In June, when it looked like America was planning a series of strikes against Iran in retaliation for the shooting down of a drone, the US Cyber Command prepared to launch a series of attacks against Iran. These were designed to take out command and control systems which would have prevented the Iranians from stopping the US assault. President Trump called off the attack at the last minute, and caused much frustration in the Pentagon and the intelligence community.

So sensitive has the Pentagon become to White House interference that the Pentagon has carried out a series of covert operations against Russians believed to be behind some of the 2016 election meddling — without White House approval. These operations were targeted at the computers of individuals involved in the attacks. Their computers were fried.

While this might have demonstrated America’s cyber-capability, US intelligence sees no sign that the Russians are chastened by the attacks, or deterred from future actions.

In the wilderness of mirrors that is the US intelligence community, there is more to these cyber challenges than simple political indolence. There is intense rivalry between different parts of the intelligence community over who owns what part of cyber defense and cyber attack. The CIA likes to think it runs everything, but the NSA believes it owns everything with a bit or a byte.

Just as importantly, the intelligence world has yet to come to terms with the 21st century world of openness, and the leveling of knowledge and power between the public and private sectors. Even though our enemies understand many of our cyber capabilities, there is a reluctance to discuss any of this with friend or foe. The default to maximum secrecy means that any effort to create an international agreement around cyber behavior is doomed.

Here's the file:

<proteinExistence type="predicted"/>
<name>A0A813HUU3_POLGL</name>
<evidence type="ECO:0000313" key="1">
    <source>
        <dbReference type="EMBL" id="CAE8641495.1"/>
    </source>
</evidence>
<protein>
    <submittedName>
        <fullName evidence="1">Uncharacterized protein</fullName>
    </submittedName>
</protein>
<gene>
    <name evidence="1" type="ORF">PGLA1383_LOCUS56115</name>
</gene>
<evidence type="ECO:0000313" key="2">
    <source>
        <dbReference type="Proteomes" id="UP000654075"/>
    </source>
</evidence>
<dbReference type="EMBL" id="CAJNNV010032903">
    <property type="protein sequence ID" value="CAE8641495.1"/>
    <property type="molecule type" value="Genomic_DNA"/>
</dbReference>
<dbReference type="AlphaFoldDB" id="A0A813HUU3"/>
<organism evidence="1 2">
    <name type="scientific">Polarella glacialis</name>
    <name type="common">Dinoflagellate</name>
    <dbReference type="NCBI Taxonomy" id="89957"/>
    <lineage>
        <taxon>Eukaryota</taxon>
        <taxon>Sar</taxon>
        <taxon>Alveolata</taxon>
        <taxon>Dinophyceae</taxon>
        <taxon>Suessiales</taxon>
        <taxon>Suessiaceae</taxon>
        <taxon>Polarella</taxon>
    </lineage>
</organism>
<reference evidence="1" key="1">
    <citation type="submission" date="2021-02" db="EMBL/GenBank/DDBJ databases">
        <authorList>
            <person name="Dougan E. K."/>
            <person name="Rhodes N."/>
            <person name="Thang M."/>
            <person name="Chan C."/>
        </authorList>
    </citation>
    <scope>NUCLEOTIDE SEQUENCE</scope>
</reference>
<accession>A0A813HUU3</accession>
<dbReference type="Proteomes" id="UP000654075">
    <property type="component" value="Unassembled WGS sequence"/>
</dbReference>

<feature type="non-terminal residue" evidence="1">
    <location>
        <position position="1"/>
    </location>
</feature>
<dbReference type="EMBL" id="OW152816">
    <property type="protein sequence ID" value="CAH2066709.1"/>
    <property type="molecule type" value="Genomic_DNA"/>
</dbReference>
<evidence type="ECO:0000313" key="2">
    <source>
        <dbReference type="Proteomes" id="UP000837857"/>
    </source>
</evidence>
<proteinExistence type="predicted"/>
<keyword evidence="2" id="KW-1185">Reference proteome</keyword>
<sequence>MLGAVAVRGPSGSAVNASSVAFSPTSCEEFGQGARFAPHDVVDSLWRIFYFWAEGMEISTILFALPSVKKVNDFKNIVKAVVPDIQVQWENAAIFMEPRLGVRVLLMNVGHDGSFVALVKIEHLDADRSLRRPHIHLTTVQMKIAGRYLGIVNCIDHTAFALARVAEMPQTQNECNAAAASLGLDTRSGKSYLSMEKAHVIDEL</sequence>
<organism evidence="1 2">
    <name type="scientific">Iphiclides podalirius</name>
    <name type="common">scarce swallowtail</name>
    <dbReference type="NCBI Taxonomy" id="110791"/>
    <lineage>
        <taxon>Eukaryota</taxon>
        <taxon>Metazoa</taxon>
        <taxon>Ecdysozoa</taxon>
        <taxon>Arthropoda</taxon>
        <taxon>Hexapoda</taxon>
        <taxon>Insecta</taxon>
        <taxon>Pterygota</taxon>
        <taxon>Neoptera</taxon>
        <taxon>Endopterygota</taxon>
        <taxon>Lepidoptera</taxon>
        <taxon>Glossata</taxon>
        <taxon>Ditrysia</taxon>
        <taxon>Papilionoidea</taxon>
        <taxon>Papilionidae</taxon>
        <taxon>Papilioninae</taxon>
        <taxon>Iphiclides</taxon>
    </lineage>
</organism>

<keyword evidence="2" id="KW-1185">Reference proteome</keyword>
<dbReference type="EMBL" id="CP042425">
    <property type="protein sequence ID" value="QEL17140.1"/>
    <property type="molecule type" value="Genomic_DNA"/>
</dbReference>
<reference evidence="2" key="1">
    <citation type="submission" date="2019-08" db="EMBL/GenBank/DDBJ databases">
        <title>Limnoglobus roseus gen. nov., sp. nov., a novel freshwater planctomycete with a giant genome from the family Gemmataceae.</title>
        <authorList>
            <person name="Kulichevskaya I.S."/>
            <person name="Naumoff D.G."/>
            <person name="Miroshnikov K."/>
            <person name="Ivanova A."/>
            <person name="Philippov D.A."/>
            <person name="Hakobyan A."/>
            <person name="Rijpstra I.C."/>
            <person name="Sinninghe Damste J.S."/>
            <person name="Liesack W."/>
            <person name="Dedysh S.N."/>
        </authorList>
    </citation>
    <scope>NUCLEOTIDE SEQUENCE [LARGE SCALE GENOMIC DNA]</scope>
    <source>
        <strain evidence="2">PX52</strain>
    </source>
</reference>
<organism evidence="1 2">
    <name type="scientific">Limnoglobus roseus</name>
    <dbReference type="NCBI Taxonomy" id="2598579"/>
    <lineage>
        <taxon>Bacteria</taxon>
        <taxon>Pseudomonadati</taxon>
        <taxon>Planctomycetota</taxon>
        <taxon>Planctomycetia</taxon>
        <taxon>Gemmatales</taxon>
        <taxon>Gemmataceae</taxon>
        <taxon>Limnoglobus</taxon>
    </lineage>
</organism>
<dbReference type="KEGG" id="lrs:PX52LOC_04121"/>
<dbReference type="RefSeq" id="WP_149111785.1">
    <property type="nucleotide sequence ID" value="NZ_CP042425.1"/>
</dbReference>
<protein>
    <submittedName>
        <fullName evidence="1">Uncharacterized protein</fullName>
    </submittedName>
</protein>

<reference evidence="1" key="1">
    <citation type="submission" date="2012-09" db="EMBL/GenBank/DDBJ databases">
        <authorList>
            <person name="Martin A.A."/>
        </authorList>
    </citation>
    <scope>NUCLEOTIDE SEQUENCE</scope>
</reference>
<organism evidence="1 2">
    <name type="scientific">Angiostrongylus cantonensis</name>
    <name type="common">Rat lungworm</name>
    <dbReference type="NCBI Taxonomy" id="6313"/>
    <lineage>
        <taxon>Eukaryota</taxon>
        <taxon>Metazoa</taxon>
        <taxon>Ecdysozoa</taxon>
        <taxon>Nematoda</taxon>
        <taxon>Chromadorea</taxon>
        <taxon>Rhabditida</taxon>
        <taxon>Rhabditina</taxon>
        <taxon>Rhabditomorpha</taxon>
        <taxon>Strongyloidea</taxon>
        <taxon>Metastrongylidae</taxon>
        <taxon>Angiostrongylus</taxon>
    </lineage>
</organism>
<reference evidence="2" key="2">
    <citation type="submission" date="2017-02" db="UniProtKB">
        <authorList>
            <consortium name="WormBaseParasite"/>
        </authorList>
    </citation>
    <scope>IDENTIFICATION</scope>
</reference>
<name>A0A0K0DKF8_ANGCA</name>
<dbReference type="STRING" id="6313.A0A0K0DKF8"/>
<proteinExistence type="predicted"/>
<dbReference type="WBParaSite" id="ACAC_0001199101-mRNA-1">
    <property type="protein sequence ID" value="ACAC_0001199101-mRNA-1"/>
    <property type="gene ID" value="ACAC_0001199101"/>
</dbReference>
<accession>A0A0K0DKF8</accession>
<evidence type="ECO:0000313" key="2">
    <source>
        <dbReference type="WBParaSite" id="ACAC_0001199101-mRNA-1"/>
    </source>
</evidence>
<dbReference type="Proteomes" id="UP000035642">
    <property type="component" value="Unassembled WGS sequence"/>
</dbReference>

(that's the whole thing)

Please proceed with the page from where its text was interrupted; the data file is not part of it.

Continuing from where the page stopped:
Further, cyberspace has become the vehicle of choice for many different types of crime. As there is no common national approach to the challenges, criminals range widely and lucratively. In June, the database of Bulgaria’s National Revenue Agency was hacked. Information on five million citizens (70 percent of the population) was posted to hacker forums online and sold to interested bidders.

In multiple countries, including the US, a rash of hacks have closed down networks belonging to state and local governments, and local agencies. The networks remain out of action until a ransom has been paid. Attacks have led two American states, Louisiana and Florida, to declare a state of emergency until normal service could be resumed.

In On War, the Prussian general Carl von Clausewitz defined war as ‘an act of violence intended to compel our opponent to fulfill our will’. He also famously wrote: ‘War is merely the continuation of policy by other means…it is the exact fulfillment of silent suppositions, it is the noiseless harmony of the whole action which we should admire, and which only makes itself known in the total result.’

Clausewitz would have readily identified cyber warfare as a classic illustration of policy continued by other means. Although On War is taught at every American military academy, there is a determination among generals, admirals and their political masters that America is not at war in cyberspace.

This dereliction of duty is all the more remarkable because much of the evidence is no longer hidden behind layered veils of secrecy. Instead, it’s reported on regularly by the news media and cyber intelligence companies. Rather than pretending war in cyberspace does not exist, America should be leading the world in addressing this new form of conflict to create a safer world — and avoid a more dangerous one.